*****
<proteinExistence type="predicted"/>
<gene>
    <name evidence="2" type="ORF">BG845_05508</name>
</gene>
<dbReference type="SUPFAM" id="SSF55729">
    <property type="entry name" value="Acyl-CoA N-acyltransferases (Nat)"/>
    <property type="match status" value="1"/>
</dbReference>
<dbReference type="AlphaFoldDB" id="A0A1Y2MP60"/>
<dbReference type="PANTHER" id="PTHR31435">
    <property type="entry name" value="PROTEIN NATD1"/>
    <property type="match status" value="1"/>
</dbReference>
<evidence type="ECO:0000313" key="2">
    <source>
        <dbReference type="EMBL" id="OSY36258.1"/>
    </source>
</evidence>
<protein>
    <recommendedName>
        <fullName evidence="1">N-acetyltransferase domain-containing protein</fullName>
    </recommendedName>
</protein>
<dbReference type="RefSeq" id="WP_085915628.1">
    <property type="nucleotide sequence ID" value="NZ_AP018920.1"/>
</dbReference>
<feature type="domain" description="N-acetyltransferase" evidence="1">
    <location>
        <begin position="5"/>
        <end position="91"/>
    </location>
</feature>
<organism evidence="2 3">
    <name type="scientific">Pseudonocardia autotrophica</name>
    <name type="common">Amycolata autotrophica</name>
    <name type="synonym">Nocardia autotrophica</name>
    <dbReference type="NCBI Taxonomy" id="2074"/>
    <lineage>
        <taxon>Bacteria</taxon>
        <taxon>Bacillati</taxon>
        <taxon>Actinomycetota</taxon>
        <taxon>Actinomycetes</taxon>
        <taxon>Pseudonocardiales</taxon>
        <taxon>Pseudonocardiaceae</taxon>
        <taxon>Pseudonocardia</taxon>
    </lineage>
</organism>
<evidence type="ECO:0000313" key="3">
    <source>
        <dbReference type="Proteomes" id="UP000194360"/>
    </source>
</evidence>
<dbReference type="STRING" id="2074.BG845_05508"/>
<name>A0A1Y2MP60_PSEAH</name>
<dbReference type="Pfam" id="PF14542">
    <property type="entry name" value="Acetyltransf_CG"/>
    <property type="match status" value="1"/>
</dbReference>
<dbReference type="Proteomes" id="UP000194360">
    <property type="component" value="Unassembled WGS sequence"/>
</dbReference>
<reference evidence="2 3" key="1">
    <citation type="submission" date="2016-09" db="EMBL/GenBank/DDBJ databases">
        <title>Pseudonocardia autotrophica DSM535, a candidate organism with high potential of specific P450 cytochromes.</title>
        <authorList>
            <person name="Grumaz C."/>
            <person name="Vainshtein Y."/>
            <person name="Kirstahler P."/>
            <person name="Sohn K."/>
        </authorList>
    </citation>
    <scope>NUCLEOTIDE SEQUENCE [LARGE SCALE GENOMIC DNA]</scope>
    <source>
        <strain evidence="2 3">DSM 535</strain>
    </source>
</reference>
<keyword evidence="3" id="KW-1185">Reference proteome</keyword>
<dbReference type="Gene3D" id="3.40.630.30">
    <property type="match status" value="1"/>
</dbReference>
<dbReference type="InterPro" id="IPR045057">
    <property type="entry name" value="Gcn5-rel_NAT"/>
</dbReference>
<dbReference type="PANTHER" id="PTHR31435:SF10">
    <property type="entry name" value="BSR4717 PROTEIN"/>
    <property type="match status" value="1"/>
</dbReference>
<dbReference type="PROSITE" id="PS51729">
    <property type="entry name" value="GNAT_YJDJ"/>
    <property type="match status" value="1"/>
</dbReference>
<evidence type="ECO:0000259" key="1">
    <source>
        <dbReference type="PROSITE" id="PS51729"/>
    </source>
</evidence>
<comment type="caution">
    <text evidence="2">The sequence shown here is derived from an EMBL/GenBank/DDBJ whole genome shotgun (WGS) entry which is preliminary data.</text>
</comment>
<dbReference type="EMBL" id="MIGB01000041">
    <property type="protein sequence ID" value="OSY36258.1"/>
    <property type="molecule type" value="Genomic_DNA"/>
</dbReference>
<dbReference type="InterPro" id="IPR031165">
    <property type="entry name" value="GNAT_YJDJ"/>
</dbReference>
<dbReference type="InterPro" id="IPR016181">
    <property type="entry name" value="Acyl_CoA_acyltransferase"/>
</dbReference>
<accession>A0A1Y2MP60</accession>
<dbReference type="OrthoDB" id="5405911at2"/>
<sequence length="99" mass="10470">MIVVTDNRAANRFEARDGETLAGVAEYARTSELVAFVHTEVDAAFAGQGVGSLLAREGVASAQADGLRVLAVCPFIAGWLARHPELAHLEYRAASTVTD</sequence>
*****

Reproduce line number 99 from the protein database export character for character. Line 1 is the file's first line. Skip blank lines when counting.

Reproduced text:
</comment>